Title

Effect of cavitation and nanofiltration temperature on the production of MPC80

Document Type

Abstract

Publication Date

2019

Location

2019 American Dairy Science Association Annual Meeting: Cincinnati, Ohio

Publisher

American Dairy Science Association

Journal

Journal of Dairy Science

Volume

102

Issue

1

Pages

47

Language

en.

Keywords

MPC80, hydrodynamic cavitation, nanofiltration

Abstract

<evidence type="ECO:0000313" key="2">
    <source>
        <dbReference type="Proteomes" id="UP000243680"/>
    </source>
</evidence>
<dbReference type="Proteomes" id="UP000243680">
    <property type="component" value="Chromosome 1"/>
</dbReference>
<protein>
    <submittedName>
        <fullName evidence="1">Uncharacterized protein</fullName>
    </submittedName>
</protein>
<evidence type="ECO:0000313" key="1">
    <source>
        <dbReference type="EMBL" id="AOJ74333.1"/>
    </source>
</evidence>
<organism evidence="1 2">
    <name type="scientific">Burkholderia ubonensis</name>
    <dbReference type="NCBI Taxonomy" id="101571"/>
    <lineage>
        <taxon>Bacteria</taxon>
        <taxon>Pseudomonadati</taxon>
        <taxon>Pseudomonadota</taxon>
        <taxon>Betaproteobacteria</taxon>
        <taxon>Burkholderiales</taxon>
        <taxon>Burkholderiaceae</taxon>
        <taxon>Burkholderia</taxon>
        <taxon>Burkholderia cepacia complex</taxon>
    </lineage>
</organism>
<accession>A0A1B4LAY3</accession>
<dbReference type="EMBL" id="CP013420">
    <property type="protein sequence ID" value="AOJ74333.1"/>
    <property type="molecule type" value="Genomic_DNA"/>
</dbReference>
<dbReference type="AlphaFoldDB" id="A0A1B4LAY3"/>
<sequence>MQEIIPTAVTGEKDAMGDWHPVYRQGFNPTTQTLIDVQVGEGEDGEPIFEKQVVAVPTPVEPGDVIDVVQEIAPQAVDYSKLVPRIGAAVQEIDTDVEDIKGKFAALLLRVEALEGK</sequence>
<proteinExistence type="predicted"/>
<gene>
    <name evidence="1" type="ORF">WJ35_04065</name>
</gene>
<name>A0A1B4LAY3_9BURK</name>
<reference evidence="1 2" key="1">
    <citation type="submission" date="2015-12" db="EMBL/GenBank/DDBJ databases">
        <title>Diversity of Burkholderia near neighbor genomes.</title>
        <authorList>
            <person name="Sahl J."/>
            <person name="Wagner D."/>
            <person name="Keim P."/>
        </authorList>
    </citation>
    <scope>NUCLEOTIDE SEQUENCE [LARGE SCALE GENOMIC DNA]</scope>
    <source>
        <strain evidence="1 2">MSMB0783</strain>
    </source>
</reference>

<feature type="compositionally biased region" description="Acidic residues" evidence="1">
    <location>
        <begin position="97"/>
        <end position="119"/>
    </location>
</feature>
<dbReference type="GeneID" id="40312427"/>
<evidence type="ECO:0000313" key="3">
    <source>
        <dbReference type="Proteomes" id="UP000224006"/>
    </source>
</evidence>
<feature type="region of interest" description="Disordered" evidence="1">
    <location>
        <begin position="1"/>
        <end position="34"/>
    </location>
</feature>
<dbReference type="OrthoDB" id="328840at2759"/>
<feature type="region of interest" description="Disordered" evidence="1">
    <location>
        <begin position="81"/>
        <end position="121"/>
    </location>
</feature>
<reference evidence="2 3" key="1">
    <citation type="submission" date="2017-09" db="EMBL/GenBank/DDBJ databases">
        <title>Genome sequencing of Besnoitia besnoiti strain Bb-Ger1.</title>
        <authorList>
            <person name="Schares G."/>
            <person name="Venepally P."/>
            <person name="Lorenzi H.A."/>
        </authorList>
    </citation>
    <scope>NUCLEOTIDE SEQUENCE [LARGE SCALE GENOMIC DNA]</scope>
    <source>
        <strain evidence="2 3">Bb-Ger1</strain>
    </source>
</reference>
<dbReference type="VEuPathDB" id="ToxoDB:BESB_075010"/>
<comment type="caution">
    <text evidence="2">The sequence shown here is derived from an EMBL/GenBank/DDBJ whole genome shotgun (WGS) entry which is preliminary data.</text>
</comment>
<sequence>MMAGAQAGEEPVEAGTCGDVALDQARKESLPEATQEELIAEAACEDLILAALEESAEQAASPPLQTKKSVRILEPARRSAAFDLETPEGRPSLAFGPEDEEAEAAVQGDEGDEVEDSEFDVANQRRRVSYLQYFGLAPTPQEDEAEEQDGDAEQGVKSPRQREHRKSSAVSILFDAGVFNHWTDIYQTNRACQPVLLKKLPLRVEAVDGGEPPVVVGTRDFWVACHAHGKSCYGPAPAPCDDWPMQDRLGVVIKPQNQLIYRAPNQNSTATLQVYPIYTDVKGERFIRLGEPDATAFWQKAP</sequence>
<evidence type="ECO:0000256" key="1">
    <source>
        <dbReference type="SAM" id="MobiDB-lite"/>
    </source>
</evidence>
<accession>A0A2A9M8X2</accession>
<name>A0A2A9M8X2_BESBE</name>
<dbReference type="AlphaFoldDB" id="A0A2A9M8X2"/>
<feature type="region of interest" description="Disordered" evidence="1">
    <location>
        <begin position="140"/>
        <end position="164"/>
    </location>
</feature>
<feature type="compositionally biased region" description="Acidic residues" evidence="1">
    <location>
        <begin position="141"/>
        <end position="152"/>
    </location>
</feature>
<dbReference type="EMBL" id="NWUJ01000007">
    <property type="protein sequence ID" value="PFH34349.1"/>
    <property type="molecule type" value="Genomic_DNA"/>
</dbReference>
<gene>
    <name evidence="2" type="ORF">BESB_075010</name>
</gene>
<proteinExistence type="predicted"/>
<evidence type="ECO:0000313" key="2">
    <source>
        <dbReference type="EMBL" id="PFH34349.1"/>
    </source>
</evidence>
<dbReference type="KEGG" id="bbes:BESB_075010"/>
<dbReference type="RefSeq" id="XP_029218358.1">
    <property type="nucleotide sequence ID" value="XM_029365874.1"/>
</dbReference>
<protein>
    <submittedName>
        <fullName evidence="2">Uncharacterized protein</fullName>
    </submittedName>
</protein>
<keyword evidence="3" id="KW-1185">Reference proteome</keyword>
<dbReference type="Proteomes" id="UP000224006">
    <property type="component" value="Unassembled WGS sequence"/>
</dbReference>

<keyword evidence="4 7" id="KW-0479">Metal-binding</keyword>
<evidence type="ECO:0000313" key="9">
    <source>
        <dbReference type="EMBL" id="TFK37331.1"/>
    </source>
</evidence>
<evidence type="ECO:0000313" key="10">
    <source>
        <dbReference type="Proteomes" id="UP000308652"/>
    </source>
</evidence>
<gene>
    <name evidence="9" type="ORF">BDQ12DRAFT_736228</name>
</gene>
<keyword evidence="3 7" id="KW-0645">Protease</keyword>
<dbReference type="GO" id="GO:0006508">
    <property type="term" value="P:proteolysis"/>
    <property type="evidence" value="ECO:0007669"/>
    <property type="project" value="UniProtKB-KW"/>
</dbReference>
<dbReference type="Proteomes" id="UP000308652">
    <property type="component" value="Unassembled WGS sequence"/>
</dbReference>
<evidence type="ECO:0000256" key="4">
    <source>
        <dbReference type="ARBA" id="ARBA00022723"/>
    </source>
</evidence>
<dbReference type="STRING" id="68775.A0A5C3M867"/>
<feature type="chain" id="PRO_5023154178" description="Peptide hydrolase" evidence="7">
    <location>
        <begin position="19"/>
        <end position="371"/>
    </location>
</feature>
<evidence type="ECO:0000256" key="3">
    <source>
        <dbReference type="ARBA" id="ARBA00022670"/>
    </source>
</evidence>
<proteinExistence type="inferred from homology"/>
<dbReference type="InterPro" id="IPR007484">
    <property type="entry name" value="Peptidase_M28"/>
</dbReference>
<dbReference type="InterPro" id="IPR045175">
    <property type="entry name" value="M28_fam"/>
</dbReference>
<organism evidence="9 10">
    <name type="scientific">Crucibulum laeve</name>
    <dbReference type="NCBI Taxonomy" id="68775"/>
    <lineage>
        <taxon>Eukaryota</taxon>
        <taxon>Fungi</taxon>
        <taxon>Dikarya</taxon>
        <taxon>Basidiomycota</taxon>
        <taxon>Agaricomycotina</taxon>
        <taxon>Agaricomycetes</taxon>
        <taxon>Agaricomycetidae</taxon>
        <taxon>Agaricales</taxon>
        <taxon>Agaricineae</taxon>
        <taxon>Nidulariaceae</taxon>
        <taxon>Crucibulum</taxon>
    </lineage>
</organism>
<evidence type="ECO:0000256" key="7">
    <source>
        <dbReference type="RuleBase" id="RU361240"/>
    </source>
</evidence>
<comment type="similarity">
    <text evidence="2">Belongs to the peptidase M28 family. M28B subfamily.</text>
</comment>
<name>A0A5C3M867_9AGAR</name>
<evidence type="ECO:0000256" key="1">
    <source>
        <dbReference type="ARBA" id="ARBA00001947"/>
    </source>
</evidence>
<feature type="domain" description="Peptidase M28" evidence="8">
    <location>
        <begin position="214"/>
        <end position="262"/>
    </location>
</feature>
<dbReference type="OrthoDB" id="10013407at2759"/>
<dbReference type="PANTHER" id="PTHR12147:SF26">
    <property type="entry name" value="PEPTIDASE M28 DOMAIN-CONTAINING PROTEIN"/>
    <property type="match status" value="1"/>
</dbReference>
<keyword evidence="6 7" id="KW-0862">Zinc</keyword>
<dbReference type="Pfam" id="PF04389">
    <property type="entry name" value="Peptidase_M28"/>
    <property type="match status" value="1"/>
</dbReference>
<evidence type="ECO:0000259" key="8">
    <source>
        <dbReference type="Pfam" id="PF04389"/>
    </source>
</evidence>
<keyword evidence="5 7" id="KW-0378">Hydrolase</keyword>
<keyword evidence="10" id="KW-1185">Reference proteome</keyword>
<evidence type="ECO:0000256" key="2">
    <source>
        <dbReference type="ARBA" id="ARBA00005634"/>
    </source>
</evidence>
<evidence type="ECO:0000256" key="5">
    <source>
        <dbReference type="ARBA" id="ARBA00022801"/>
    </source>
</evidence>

It is a common practice in the dairy industry to nanofilter (NF) milk protein concentrate (MPC) to increase the solids content before drying to improve drying efficiency. Previous research has demonstrated that temperature and hydrodynamic cavitation (HC) have a significant impact on the viscosity of MPC. A reduction in viscosity could potentially increase the level of concentration that can be achieved with nanofiltration. The objective of this study was to evaluate the impact of temperature and hydrodynamic cavitation on the efficiency of nanofiltration and microbial quality of MPC. Three replicates of MPC80 (20.07, 20.61 and 20.05% total solids) were concentrated using nanofiltration membrane (Parker ATF 7938-LS02-ST, spacer 65 mil, surface area 22.5 m2 with a 200 Da molecular weight cut off). Four different NF treatments were utilized including: NF at 22°C (NF22); NF at 50°C (NF50); HC before NF at 22°C (HCNF22); and HC before NF at 50°C (HCNF50). The HC was performed with a rotor speed of 50 Hz and flow rate 100 L/h and was applied just before NF. All treatments were nanofiltered until the permeate flux dropped to less than 0.1 LMH. The average flux of nanofiltration was 1.53, 3.20, 1.59, and 3.10 LMH and the final TS of retentate was 25.7, 29.7, 27.4, and 31.9% respectively for the NF22, NF50, HCNF22, and HCNF50 treatments. The average flux and final total solids was significantly (P < 0.05) higher for NF conducted at 50°C as compared with 22°C. HC did not have a significant (P > 0.05) impact on average flux but did significantly increase (P < 0.05) the final TS at 22 and 50°C. The final viscosity of the NF retentate corresponded to the final TS reached and was 67, 269, 77 and 453 cP for the NF22, NF50, HCNF22, and HCNF50 treatments, respectively. The standard plate count (SPC) of the retentate before drying was 3.9 × 104, 1.10 × 105, 7.6 × 104 and 7.3 × 105 for the NF22, NF50, HCNF22, and HCNF50 treatments, respectively. This study determined that increasing the NF temperature improves nanofiltration performance and the level of total solids achieved but also increased the SPC count of the final retentate.

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